On the Blog

Safe Swimming

Whilst our office was closed over the Summer holidays here in Australia, our news feeds and the papers have been filled with stories of near misses when it comes to children and water. Children learn at a young age to feel comfortable around water whether through visits to the beach; swimming lessons or because they hang out at the pools of friends and neighbours. The odds however are frightening when it comes to the number of children who die through drowning every year worldwide.

Some of my favourite holiday memories involve jumping the waves on the beach with my dad and going to indoor water slide parks. These pools and beaches were places of huge excitement for me, they provided hours of entertainment and I was oblivious to any hazard!

But as magical as these places may be, adults have to be aware of the risks which exist when they plan any activity involving swimming. The ages and swimming abilities of all the children who will be with you need to be thought through and if needed consider if you need any additional adult supervision. Once children are above the age of 3 and understand how to follow rules, it can be a good idea to have some basic water safety rules that you expect them to follow when near to or playing in the water. These can be as simple as no running or no jumping in without an adult being there. It can also involve which pool/ parts of the pool or beach they can swim in if there are different depths or there are only lifeguards in certain places.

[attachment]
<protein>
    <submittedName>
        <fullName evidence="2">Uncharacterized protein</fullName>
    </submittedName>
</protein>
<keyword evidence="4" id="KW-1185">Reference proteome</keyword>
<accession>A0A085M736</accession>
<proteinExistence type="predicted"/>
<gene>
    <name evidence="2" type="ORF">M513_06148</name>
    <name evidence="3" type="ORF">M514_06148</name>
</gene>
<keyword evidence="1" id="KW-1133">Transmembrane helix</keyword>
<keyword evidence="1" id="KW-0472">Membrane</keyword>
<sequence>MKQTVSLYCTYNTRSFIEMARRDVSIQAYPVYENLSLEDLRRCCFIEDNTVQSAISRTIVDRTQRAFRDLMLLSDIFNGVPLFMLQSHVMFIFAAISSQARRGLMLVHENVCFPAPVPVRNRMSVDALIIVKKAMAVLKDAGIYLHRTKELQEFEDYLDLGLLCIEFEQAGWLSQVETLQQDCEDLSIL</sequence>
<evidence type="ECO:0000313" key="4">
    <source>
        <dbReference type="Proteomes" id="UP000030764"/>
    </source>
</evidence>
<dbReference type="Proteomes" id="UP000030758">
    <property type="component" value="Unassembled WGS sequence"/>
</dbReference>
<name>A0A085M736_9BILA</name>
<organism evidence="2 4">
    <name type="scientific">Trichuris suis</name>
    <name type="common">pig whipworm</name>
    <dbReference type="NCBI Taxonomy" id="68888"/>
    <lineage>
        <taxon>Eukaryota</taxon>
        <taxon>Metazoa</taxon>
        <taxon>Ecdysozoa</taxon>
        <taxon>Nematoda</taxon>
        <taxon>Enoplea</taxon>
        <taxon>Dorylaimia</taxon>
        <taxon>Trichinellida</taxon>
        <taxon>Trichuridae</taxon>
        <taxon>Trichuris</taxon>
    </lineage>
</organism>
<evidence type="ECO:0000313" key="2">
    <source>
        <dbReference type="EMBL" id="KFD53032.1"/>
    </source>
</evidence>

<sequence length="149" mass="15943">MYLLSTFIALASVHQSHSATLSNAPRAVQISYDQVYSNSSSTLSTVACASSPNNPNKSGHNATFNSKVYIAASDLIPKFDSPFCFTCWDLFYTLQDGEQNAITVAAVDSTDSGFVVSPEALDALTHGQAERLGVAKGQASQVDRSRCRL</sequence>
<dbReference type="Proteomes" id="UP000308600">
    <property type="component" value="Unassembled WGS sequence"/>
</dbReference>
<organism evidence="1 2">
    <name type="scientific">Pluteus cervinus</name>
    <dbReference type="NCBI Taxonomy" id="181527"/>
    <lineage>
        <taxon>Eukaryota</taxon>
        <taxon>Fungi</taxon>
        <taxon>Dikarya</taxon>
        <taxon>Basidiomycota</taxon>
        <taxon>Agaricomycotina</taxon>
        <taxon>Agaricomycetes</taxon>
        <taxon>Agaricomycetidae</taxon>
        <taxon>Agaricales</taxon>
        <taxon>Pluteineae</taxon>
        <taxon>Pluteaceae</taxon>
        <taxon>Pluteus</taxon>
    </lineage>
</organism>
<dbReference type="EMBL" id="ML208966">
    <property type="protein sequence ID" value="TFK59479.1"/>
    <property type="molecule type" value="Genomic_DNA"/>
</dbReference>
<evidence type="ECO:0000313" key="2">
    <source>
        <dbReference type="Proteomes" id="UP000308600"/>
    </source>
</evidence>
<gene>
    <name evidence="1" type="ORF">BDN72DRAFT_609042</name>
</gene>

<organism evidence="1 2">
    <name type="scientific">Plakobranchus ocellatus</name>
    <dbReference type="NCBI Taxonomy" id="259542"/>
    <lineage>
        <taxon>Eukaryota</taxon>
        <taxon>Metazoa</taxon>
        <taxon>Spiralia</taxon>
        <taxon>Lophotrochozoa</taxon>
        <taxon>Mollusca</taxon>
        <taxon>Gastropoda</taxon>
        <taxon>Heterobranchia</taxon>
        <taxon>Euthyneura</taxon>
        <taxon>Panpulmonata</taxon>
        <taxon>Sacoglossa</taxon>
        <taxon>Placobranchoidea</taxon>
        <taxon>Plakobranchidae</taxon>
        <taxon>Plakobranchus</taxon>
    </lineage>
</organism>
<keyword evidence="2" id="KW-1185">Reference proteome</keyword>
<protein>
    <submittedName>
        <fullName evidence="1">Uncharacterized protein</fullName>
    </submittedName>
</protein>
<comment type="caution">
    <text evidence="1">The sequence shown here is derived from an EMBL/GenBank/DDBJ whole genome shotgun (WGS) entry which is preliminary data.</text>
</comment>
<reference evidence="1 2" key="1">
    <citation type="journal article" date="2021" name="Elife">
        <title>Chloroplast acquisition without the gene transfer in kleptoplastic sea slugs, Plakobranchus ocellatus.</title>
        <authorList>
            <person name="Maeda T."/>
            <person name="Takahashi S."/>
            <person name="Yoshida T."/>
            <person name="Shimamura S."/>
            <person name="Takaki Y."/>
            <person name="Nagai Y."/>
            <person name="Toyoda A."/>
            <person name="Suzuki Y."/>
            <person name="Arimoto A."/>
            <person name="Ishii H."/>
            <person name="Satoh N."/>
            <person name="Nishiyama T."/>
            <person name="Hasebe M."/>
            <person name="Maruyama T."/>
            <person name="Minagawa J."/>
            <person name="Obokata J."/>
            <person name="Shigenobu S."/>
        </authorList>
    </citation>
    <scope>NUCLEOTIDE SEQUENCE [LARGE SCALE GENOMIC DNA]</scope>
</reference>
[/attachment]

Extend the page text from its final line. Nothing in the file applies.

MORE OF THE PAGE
Remember that although swimming with mummy or daddy for fun is different to swimming lessons in structure, any flotation devices used in their lessons will provide your children with an additional confidence and can greatly help them to be safe. If you don’t have these with you or are paddling on the beach, it is important to ensure that you are with your child and holding on to them at all times.

If you have or are responsible for a backyard pool, it is important to ensure that it not only has a gate but that the gate is functional and that young children are not able to access the pool without an adult helping them. If you take your children swimming in a pool like this, it is important to check the depth of the water and the temperature so that there are no surprises. You can also show this to your child so that they feel more comfortable.

If you are taking your child swimming in an outdoor pool in the Summer, don’t forget that it is very easy to get sunburned whilst in the water and so apply sunscreen before they enter the pool. It is also helpful to make sure they aren’t chewing gum, sucking sweets or eating anything in order that they don’t choke if they are under the water.

With this in mind, we at Kids on Track hope you and your children manage to create the same wonderful memories in the water that I did!

Like this post? Share it!

young boy playing in floaty swimming in water

Meet Ariella Lew

The Founder and Director of Kids on Track Consultancy and a qualified paediatric nurse. Ariella offers expert advice and management strategies to families locally and worldwide, specialising in behaviour and development support for children. With extensive experience in parenting guidance, including areas like disability and chronic illness, Ariella collaborates with schools and allied health professionals to create personalised plans. Leading a dedicated team, she ensures families receive optimal support, including assistance with accessing the NDIS.

Ariella’s compassionate approach empowers families to navigate challenges confidently, providing tailored solutions for their unique needs.

Let's work together to create a brighter future for your family.
Reach out today and let's get started.